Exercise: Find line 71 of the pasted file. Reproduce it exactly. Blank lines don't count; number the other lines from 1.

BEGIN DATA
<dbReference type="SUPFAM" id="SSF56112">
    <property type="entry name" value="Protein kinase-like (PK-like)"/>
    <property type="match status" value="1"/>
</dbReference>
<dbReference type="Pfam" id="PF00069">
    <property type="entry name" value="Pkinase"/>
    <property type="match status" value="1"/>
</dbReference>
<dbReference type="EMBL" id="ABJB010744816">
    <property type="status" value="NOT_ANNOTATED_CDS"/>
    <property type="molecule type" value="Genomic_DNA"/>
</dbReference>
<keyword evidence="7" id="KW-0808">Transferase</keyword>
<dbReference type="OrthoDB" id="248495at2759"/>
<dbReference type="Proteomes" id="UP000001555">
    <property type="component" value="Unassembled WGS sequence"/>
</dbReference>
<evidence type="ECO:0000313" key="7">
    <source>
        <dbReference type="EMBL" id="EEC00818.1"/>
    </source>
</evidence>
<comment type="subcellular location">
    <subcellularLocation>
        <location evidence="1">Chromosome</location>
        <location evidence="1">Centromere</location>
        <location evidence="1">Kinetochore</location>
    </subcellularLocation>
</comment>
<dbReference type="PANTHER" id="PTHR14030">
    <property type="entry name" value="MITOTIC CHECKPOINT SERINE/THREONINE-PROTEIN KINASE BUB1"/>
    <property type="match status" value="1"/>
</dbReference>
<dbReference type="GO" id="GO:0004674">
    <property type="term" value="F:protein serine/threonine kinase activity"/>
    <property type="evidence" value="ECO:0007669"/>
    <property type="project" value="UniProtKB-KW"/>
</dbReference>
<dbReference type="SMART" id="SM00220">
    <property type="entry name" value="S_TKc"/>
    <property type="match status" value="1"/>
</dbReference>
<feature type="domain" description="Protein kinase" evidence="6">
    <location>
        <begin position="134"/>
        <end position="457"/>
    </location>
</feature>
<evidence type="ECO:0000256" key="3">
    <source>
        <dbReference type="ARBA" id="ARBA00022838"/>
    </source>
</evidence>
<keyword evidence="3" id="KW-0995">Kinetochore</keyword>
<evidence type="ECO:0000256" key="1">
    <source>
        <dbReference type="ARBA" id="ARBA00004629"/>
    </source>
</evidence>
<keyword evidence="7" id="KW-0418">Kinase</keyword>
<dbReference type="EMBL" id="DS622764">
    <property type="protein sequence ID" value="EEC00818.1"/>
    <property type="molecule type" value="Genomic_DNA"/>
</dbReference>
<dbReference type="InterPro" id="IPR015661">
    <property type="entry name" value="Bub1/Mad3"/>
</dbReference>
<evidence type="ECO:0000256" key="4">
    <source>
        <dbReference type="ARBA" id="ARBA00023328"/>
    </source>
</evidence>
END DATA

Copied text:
    </source>